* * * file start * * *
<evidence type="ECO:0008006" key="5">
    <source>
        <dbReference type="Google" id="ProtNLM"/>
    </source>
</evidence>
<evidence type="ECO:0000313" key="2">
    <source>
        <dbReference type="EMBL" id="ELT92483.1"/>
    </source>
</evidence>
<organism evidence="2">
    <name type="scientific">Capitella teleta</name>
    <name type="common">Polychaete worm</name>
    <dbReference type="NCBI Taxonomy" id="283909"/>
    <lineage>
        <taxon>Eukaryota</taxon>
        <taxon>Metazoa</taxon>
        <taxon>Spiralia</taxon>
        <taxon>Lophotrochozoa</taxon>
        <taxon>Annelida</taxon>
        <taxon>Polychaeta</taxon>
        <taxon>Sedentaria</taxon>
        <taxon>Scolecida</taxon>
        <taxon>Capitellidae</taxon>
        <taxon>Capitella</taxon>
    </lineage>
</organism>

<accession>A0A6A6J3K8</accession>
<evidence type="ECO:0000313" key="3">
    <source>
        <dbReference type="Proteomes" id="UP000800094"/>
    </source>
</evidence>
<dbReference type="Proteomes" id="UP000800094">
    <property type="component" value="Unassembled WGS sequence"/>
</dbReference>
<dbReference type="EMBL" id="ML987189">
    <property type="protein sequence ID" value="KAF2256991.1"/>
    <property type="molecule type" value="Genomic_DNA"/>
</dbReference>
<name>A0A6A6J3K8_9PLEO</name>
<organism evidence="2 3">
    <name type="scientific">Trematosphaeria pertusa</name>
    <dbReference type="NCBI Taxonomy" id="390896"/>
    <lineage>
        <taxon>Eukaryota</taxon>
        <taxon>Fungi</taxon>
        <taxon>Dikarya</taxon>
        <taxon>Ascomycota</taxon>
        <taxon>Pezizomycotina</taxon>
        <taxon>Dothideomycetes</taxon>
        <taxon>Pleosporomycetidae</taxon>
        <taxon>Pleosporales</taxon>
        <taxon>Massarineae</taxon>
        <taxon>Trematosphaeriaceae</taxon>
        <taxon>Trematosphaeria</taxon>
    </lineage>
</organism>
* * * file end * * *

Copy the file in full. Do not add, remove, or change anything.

<evidence type="ECO:0008006" key="5">
    <source>
        <dbReference type="Google" id="ProtNLM"/>
    </source>
</evidence>
<evidence type="ECO:0000313" key="2">
    <source>
        <dbReference type="EMBL" id="ELT92483.1"/>
    </source>
</evidence>
<organism evidence="2">
    <name type="scientific">Capitella teleta</name>
    <name type="common">Polychaete worm</name>
    <dbReference type="NCBI Taxonomy" id="283909"/>
    <lineage>
        <taxon>Eukaryota</taxon>
        <taxon>Metazoa</taxon>
        <taxon>Spiralia</taxon>
        <taxon>Lophotrochozoa</taxon>
        <taxon>Annelida</taxon>
        <taxon>Polychaeta</taxon>
        <taxon>Sedentaria</taxon>
        <taxon>Scolecida</taxon>
        <taxon>Capitellidae</taxon>
        <taxon>Capitella</taxon>
    </lineage>
</organism>

<accession>A0A6A6J3K8</accession>
<evidence type="ECO:0000313" key="3">
    <source>
        <dbReference type="Proteomes" id="UP000800094"/>
    </source>
</evidence>
<dbReference type="Proteomes" id="UP000800094">
    <property type="component" value="Unassembled WGS sequence"/>
</dbReference>
<dbReference type="EMBL" id="ML987189">
    <property type="protein sequence ID" value="KAF2256991.1"/>
    <property type="molecule type" value="Genomic_DNA"/>
</dbReference>
<name>A0A6A6J3K8_9PLEO</name>
<organism evidence="2 3">
    <name type="scientific">Trematosphaeria pertusa</name>
    <dbReference type="NCBI Taxonomy" id="390896"/>
    <lineage>
        <taxon>Eukaryota</taxon>
        <taxon>Fungi</taxon>
        <taxon>Dikarya</taxon>
        <taxon>Ascomycota</taxon>
        <taxon>Pezizomycotina</taxon>
        <taxon>Dothideomycetes</taxon>
        <taxon>Pleosporomycetidae</taxon>
        <taxon>Pleosporales</taxon>
        <taxon>Massarineae</taxon>
        <taxon>Trematosphaeriaceae</taxon>
        <taxon>Trematosphaeria</taxon>
    </lineage>
</organism>